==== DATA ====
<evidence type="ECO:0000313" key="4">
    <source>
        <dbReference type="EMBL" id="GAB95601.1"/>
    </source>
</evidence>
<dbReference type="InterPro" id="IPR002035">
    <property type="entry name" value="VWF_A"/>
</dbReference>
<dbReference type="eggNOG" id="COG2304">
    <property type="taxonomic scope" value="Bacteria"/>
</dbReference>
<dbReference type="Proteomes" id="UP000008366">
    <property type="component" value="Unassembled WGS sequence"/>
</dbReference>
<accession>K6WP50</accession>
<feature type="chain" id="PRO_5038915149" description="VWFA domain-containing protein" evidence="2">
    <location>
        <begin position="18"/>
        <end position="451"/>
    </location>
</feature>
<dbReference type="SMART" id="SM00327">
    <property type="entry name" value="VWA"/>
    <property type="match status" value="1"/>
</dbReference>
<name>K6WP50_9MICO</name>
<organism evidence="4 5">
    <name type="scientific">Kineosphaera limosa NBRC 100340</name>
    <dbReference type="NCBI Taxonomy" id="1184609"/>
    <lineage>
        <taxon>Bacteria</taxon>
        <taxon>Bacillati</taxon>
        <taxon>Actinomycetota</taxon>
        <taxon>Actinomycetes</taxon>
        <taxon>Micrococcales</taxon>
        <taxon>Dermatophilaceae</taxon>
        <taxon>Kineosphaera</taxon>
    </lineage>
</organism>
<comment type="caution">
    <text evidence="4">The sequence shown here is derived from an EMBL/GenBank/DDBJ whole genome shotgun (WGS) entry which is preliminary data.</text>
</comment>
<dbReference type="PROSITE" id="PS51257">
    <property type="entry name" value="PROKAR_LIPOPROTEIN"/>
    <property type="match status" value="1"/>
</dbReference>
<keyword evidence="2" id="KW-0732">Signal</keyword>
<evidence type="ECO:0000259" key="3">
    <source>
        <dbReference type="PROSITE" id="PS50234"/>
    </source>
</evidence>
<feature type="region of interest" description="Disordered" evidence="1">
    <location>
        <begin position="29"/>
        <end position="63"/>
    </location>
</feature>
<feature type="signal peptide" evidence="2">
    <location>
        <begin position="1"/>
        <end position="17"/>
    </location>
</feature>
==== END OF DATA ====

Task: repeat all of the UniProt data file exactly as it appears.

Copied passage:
<evidence type="ECO:0000313" key="4">
    <source>
        <dbReference type="EMBL" id="GAB95601.1"/>
    </source>
</evidence>
<dbReference type="InterPro" id="IPR002035">
    <property type="entry name" value="VWF_A"/>
</dbReference>
<dbReference type="eggNOG" id="COG2304">
    <property type="taxonomic scope" value="Bacteria"/>
</dbReference>
<dbReference type="Proteomes" id="UP000008366">
    <property type="component" value="Unassembled WGS sequence"/>
</dbReference>
<accession>K6WP50</accession>
<feature type="chain" id="PRO_5038915149" description="VWFA domain-containing protein" evidence="2">
    <location>
        <begin position="18"/>
        <end position="451"/>
    </location>
</feature>
<dbReference type="SMART" id="SM00327">
    <property type="entry name" value="VWA"/>
    <property type="match status" value="1"/>
</dbReference>
<name>K6WP50_9MICO</name>
<organism evidence="4 5">
    <name type="scientific">Kineosphaera limosa NBRC 100340</name>
    <dbReference type="NCBI Taxonomy" id="1184609"/>
    <lineage>
        <taxon>Bacteria</taxon>
        <taxon>Bacillati</taxon>
        <taxon>Actinomycetota</taxon>
        <taxon>Actinomycetes</taxon>
        <taxon>Micrococcales</taxon>
        <taxon>Dermatophilaceae</taxon>
        <taxon>Kineosphaera</taxon>
    </lineage>
</organism>
<comment type="caution">
    <text evidence="4">The sequence shown here is derived from an EMBL/GenBank/DDBJ whole genome shotgun (WGS) entry which is preliminary data.</text>
</comment>
<dbReference type="PROSITE" id="PS51257">
    <property type="entry name" value="PROKAR_LIPOPROTEIN"/>
    <property type="match status" value="1"/>
</dbReference>
<keyword evidence="2" id="KW-0732">Signal</keyword>
<evidence type="ECO:0000259" key="3">
    <source>
        <dbReference type="PROSITE" id="PS50234"/>
    </source>
</evidence>
<feature type="region of interest" description="Disordered" evidence="1">
    <location>
        <begin position="29"/>
        <end position="63"/>
    </location>
</feature>
<feature type="signal peptide" evidence="2">
    <location>
        <begin position="1"/>
        <end position="17"/>
    </location>
</feature>